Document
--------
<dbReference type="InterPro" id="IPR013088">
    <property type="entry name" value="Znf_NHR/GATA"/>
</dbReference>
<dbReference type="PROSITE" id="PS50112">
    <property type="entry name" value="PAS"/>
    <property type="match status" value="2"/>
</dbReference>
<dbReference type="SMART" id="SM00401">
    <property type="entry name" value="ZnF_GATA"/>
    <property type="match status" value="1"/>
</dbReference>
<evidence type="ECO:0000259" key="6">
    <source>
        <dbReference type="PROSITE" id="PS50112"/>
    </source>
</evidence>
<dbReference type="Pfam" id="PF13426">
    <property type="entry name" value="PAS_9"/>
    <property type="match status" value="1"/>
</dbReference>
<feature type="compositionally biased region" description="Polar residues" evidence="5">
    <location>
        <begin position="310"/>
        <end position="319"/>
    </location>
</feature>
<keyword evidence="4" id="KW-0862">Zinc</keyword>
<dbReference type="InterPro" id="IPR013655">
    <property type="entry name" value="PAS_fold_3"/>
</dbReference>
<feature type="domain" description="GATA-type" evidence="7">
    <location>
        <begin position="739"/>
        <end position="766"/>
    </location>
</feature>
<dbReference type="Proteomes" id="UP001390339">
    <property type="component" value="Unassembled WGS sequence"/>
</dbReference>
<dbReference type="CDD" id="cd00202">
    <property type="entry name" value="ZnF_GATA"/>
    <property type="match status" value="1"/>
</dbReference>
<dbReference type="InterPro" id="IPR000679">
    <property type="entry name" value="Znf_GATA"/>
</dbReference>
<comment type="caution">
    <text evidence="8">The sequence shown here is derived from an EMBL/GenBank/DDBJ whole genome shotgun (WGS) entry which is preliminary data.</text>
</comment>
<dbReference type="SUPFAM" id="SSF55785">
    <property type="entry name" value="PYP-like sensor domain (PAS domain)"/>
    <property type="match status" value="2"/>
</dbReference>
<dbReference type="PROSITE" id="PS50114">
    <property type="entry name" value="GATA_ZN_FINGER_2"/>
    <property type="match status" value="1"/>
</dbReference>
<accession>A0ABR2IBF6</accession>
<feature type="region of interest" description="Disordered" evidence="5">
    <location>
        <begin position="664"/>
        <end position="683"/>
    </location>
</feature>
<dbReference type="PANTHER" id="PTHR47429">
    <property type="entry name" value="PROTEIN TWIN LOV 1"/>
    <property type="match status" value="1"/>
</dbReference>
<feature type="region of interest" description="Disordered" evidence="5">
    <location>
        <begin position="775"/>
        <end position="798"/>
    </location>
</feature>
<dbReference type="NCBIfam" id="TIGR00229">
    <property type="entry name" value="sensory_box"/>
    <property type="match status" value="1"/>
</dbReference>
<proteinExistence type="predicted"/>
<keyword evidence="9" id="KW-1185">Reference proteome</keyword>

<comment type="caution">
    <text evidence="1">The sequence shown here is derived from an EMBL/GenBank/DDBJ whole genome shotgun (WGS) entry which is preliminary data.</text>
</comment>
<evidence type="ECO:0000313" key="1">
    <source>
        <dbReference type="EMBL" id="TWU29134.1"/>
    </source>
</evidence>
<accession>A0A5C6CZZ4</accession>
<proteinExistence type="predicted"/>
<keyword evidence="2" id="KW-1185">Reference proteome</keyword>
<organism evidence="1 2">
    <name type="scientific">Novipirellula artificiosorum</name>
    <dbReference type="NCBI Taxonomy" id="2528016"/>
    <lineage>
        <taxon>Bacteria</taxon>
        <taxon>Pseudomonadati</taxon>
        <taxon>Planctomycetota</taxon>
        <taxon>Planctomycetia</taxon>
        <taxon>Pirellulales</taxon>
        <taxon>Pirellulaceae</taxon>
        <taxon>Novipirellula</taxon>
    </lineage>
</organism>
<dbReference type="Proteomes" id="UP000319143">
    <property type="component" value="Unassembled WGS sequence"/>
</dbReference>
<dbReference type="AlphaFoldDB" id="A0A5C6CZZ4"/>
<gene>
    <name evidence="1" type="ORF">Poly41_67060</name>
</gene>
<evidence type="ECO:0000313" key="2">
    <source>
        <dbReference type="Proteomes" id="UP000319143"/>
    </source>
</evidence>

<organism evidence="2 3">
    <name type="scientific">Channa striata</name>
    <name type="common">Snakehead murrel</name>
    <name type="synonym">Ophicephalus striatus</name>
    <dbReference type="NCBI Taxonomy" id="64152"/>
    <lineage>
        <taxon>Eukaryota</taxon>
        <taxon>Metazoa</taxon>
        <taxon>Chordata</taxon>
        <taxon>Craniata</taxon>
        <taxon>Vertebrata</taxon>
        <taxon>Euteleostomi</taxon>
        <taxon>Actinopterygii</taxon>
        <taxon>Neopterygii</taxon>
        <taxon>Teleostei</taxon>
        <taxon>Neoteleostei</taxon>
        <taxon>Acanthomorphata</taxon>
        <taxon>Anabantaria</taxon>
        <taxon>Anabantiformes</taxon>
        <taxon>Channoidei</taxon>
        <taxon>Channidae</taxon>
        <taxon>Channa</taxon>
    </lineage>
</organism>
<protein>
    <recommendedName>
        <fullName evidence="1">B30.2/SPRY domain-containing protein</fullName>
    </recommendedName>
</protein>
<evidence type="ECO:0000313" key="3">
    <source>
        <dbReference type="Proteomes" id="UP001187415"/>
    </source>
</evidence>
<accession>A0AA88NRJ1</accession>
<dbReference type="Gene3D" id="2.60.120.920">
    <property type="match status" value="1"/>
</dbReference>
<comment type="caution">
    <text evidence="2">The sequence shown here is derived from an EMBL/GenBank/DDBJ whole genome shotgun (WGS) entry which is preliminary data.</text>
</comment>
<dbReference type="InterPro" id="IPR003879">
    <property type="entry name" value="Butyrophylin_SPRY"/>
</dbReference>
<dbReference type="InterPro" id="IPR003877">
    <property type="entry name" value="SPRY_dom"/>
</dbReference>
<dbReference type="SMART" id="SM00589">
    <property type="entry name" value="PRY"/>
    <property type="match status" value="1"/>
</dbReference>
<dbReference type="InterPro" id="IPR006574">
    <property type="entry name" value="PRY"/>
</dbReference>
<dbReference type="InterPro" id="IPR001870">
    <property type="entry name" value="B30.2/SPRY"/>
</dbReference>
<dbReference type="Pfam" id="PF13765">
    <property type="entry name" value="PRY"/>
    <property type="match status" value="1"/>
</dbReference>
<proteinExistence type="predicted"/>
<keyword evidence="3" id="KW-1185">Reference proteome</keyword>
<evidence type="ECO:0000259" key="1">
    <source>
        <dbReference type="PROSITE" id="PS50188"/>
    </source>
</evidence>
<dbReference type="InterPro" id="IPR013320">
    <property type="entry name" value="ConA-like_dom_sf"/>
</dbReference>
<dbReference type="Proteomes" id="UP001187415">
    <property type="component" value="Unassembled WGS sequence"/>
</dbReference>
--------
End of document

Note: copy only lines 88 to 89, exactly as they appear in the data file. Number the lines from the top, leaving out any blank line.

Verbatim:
</evidence>
<accession>A0A5C6CZZ4</accession>